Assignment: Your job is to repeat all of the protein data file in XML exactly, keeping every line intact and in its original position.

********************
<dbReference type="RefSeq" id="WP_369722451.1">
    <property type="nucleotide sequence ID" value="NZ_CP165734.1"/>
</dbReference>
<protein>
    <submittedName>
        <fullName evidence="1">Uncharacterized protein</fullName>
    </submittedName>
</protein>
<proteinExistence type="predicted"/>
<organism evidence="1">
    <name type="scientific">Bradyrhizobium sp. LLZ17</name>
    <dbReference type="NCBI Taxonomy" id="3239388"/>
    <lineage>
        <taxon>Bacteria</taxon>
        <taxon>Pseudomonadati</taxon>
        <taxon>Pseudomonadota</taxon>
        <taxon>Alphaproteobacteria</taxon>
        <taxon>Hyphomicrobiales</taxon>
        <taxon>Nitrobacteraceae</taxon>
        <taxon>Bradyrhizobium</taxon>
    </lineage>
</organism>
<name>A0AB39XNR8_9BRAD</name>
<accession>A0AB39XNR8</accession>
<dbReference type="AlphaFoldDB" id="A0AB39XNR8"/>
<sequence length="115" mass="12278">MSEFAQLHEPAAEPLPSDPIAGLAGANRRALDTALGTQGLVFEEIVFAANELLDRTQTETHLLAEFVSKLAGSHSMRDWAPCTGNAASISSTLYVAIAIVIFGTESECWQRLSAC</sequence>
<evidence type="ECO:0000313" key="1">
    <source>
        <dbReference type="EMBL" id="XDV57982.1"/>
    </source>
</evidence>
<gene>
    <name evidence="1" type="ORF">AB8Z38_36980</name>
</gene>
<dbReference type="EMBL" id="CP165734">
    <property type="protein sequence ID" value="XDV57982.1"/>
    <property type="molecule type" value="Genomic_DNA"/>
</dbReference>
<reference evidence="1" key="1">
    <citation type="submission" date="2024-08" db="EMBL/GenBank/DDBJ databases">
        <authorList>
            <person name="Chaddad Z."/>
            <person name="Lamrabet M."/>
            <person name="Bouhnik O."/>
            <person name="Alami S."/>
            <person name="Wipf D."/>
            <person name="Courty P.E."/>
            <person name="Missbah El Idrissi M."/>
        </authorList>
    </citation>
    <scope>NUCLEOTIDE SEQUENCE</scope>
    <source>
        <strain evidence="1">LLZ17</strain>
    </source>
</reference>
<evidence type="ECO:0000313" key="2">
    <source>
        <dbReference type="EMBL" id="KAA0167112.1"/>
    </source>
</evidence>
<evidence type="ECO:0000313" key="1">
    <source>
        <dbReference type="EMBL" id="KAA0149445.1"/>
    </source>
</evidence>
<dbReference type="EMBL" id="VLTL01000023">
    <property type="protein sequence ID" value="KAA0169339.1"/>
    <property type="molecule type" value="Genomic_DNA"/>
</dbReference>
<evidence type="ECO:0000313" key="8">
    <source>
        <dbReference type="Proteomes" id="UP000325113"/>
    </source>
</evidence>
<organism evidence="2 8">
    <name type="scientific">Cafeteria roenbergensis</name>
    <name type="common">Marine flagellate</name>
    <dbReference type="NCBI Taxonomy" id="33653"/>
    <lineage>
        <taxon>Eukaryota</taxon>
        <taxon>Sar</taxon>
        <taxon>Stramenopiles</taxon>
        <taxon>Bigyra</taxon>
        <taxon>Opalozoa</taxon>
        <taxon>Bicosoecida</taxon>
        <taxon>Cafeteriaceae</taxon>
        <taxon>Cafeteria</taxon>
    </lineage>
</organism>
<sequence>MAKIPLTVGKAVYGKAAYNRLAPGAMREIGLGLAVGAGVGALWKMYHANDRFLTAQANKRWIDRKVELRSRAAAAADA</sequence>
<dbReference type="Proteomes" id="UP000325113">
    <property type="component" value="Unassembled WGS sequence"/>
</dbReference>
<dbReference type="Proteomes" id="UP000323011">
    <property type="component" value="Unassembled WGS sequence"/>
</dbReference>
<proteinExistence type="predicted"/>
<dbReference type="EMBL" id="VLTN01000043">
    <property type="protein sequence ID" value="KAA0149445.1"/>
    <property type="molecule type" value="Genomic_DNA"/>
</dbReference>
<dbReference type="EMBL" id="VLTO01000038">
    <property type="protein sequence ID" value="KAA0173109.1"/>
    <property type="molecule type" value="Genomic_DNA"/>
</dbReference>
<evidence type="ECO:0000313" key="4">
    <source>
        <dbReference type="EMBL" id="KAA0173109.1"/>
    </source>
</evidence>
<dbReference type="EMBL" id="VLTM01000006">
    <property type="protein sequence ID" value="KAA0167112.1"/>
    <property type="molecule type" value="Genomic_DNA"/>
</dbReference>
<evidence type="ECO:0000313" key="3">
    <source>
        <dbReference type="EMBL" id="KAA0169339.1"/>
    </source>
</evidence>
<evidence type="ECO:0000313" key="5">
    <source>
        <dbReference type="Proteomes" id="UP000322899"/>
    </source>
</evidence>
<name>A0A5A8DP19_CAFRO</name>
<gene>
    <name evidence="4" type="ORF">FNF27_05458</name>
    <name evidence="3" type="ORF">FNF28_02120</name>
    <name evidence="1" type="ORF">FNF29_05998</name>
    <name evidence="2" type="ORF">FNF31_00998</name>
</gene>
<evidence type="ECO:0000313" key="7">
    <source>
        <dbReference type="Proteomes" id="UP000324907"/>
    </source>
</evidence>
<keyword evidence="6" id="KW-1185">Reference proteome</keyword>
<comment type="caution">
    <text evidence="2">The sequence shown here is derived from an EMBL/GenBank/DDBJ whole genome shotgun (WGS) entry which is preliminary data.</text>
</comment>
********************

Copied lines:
<dbReference type="RefSeq" id="WP_369722451.1">
    <property type="nucleotide sequence ID" value="NZ_CP165734.1"/>
</dbReference>
<protein>
    <submittedName>
        <fullName evidence="1">Uncharacterized protein</fullName>
    </submittedName>
</protein>
<proteinExistence type="predicted"/>
<organism evidence="1">
    <name type="scientific">Bradyrhizobium sp. LLZ17</name>
    <dbReference type="NCBI Taxonomy" id="3239388"/>
    <lineage>
        <taxon>Bacteria</taxon>
        <taxon>Pseudomonadati</taxon>
        <taxon>Pseudomonadota</taxon>
        <taxon>Alphaproteobacteria</taxon>
        <taxon>Hyphomicrobiales</taxon>
        <taxon>Nitrobacteraceae</taxon>
        <taxon>Bradyrhizobium</taxon>
    </lineage>
</organism>
<name>A0AB39XNR8_9BRAD</name>
<accession>A0AB39XNR8</accession>
<dbReference type="AlphaFoldDB" id="A0AB39XNR8"/>
<sequence length="115" mass="12278">MSEFAQLHEPAAEPLPSDPIAGLAGANRRALDTALGTQGLVFEEIVFAANELLDRTQTETHLLAEFVSKLAGSHSMRDWAPCTGNAASISSTLYVAIAIVIFGTESECWQRLSAC</sequence>
<evidence type="ECO:0000313" key="1">
    <source>
        <dbReference type="EMBL" id="XDV57982.1"/>
    </source>
</evidence>
<gene>
    <name evidence="1" type="ORF">AB8Z38_36980</name>
</gene>
<dbReference type="EMBL" id="CP165734">
    <property type="protein sequence ID" value="XDV57982.1"/>
    <property type="molecule type" value="Genomic_DNA"/>
</dbReference>
<reference evidence="1" key="1">
    <citation type="submission" date="2024-08" db="EMBL/GenBank/DDBJ databases">
        <authorList>
            <person name="Chaddad Z."/>
            <person name="Lamrabet M."/>
            <person name="Bouhnik O."/>
            <person name="Alami S."/>
            <person name="Wipf D."/>
            <person name="Courty P.E."/>
            <person name="Missbah El Idrissi M."/>
        </authorList>
    </citation>
    <scope>NUCLEOTIDE SEQUENCE</scope>
    <source>
        <strain evidence="1">LLZ17</strain>
    </source>
</reference>
<evidence type="ECO:0000313" key="2">
    <source>
        <dbReference type="EMBL" id="KAA0167112.1"/>
    </source>
</evidence>
<evidence type="ECO:0000313" key="1">
    <source>
        <dbReference type="EMBL" id="KAA0149445.1"/>
    </source>
</evidence>
<dbReference type="EMBL" id="VLTL01000023">
    <property type="protein sequence ID" value="KAA0169339.1"/>
    <property type="molecule type" value="Genomic_DNA"/>
</dbReference>
<evidence type="ECO:0000313" key="8">
    <source>
        <dbReference type="Proteomes" id="UP000325113"/>
    </source>
</evidence>
<organism evidence="2 8">
    <name type="scientific">Cafeteria roenbergensis</name>
    <name type="common">Marine flagellate</name>
    <dbReference type="NCBI Taxonomy" id="33653"/>
    <lineage>
        <taxon>Eukaryota</taxon>
        <taxon>Sar</taxon>
        <taxon>Stramenopiles</taxon>
        <taxon>Bigyra</taxon>
        <taxon>Opalozoa</taxon>
        <taxon>Bicosoecida</taxon>
        <taxon>Cafeteriaceae</taxon>
        <taxon>Cafeteria</taxon>
    </lineage>
</organism>
<sequence>MAKIPLTVGKAVYGKAAYNRLAPGAMREIGLGLAVGAGVGALWKMYHANDRFLTAQANKRWIDRKVELRSRAAAAADA</sequence>
<dbReference type="Proteomes" id="UP000325113">
    <property type="component" value="Unassembled WGS sequence"/>
</dbReference>
<dbReference type="Proteomes" id="UP000323011">
    <property type="component" value="Unassembled WGS sequence"/>
</dbReference>
<proteinExistence type="predicted"/>
<dbReference type="EMBL" id="VLTN01000043">
    <property type="protein sequence ID" value="KAA0149445.1"/>
    <property type="molecule type" value="Genomic_DNA"/>
</dbReference>
<dbReference type="EMBL" id="VLTO01000038">
    <property type="protein sequence ID" value="KAA0173109.1"/>
    <property type="molecule type" value="Genomic_DNA"/>
</dbReference>
<evidence type="ECO:0000313" key="4">
    <source>
        <dbReference type="EMBL" id="KAA0173109.1"/>
    </source>
</evidence>
<dbReference type="EMBL" id="VLTM01000006">
    <property type="protein sequence ID" value="KAA0167112.1"/>
    <property type="molecule type" value="Genomic_DNA"/>
</dbReference>
<evidence type="ECO:0000313" key="3">
    <source>
        <dbReference type="EMBL" id="KAA0169339.1"/>
    </source>
</evidence>
<evidence type="ECO:0000313" key="5">
    <source>
        <dbReference type="Proteomes" id="UP000322899"/>
    </source>
</evidence>
<name>A0A5A8DP19_CAFRO</name>
<gene>
    <name evidence="4" type="ORF">FNF27_05458</name>
    <name evidence="3" type="ORF">FNF28_02120</name>
    <name evidence="1" type="ORF">FNF29_05998</name>
    <name evidence="2" type="ORF">FNF31_00998</name>
</gene>
<evidence type="ECO:0000313" key="7">
    <source>
        <dbReference type="Proteomes" id="UP000324907"/>
    </source>
</evidence>
<keyword evidence="6" id="KW-1185">Reference proteome</keyword>
<comment type="caution">
    <text evidence="2">The sequence shown here is derived from an EMBL/GenBank/DDBJ whole genome shotgun (WGS) entry which is preliminary data.</text>
</comment>